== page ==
Stocks continue to perform well and have mounted a sizeable come back since the December lows.
At this point as of March 2, the S&P 500 Index is less than 5% off from its all-time high, while the NASDAQ and the Russell 2000 are roughly 6% and 8%, respectively, off their tops.
It is yet to be seen if the indexes can manage to reclaim their earlier highs.
Despite earnings estimates declining, in my opinion there’s more room for positive stock market gains in 2019 and 2020.
The fourth quarter earnings season has turned out to be one of the worst in some time in my view.
With 96% of companies having reported results as of March 2, 68% of them have beaten, while 25% have missed, and only 7% met.
The last time we saw results this bad was in the fourth quarter of 2016, when 67% of companies beat estimates and 22% missed, while 11% met.
But, in my view, there’s a hint of good news: The S&P 500 is still trading at less than 15 times 2020 earnings estimates.
The next chart below shows how the PE ratio versus 2020 estimates is well below the historical norm of the past two years.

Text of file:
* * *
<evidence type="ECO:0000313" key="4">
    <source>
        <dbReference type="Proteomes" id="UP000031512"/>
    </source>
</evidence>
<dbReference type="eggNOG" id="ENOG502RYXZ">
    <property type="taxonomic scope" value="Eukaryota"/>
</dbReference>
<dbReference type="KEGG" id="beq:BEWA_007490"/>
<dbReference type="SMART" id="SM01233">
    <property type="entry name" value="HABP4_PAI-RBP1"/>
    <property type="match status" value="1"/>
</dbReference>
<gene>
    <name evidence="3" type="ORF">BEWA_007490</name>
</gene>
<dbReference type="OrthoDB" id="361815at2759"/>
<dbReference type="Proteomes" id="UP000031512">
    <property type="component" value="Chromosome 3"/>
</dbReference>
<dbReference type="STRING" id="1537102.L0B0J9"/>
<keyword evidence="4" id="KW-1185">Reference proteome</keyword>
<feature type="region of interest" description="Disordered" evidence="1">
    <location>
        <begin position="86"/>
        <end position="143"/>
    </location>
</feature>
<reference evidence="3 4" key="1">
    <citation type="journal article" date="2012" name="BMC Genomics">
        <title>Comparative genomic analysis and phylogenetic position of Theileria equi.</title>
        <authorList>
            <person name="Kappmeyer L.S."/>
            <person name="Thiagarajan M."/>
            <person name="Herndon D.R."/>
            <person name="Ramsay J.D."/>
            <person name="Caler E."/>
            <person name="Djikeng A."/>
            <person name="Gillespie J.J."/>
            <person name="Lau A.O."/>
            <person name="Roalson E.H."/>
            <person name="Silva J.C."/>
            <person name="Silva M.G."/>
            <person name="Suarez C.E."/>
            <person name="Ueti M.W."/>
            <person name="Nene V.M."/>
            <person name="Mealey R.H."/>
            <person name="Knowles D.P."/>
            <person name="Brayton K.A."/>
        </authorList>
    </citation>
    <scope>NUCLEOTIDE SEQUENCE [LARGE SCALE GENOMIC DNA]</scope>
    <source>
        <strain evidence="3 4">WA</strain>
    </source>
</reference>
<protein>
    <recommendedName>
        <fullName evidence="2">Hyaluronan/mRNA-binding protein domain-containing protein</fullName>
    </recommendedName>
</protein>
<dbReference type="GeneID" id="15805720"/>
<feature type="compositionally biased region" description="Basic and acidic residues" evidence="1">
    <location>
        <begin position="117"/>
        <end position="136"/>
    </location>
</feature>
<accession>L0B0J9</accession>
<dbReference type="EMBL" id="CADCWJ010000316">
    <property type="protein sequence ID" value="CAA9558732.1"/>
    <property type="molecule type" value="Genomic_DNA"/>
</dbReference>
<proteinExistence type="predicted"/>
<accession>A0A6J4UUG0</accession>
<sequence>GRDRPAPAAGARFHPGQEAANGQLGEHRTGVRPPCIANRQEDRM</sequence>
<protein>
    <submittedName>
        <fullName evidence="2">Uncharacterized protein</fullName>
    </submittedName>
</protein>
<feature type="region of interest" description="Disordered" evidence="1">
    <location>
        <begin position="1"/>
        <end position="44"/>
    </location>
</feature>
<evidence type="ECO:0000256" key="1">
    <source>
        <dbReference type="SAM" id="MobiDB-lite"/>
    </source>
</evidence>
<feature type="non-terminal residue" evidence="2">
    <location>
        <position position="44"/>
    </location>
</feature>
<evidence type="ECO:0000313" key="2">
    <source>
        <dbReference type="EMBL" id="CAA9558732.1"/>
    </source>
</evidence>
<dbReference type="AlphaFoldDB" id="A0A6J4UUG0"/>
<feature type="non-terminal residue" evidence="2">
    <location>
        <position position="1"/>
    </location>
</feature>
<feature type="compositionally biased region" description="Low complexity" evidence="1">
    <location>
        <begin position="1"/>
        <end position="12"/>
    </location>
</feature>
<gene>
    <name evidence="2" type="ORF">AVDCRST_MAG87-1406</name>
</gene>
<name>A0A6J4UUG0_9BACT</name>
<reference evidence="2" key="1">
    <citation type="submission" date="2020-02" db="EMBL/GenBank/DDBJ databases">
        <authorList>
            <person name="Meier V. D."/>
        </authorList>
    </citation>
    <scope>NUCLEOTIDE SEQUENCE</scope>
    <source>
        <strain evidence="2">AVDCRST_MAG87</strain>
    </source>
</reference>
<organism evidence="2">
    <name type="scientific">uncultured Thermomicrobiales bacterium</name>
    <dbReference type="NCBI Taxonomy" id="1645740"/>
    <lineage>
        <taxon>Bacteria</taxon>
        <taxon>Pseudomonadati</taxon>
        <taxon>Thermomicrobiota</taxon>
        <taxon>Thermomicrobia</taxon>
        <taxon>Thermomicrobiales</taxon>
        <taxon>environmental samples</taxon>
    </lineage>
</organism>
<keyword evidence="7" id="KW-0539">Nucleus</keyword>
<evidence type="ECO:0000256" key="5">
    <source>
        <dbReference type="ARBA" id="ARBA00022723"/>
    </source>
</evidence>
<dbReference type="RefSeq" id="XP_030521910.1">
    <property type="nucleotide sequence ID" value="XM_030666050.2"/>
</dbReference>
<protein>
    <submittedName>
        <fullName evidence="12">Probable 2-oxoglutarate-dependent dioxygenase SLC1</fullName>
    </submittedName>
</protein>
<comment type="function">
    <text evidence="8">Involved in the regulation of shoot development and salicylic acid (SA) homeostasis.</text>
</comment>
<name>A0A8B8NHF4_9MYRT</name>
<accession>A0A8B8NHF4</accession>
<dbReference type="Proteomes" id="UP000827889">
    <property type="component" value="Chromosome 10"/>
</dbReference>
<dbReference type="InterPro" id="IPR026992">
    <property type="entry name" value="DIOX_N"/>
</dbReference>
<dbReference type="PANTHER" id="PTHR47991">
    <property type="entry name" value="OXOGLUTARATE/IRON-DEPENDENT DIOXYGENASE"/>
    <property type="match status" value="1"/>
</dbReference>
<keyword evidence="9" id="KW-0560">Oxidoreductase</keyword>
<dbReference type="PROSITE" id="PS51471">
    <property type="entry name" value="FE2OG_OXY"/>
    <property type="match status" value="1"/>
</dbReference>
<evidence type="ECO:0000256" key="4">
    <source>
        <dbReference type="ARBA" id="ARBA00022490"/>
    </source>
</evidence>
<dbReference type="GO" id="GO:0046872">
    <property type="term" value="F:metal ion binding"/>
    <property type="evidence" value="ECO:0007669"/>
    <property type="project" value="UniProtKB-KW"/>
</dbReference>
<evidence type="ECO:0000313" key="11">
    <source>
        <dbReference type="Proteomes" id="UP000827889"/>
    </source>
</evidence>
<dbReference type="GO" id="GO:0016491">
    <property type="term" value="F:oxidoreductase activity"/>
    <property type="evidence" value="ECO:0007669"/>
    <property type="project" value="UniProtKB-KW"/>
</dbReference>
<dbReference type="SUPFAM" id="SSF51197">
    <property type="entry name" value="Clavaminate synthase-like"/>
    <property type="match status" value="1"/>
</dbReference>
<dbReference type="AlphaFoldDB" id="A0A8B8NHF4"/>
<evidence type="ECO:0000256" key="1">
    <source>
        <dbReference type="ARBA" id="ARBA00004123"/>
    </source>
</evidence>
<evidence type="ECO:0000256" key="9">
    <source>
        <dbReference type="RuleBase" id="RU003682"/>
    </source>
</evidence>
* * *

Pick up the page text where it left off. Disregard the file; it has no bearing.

In fact, in 2017 the S&P 500 averaged a one-year forward PE ratio of 17.1 times 2018 estimates.
In 2018, the S&P 500 averaged a one-year forward PE ratio of 17 times 2019 earnings. This year the average is just 14.2.
Assuming the S&P 500 reaches its historical multiple of about 17 times 2020 earnings estimates, in my opinion the S&P 500 could rise to roughly 3,186.
If we assume earnings estimates for 2020 fall by 10% from their current levels, it will send the forecasts down to $168.66 per share leaving the S&P 500 trading at 16.6 currently.
At the very least in my view, we could probably assume at this point that the S&P 500 is fairly valued.
And, in my opinion, should the earnings outlook for 2020 stabilize, then one could argue that stocks are very cheap.
- Mott Capital Management uses a long-term thematic growth approach to investing in equities. We search for investments that both reflect and help to shape generational and demographic shifts. Mott uses a philosophy of buying these companies for a 3- to 5-year time horizon, with the belief that a long-term holding period gives themes and our chosen companies a chance to fully develop. In our view, the long time horizon also serves to mitigate the risk associated with the short-term impact of market volatility.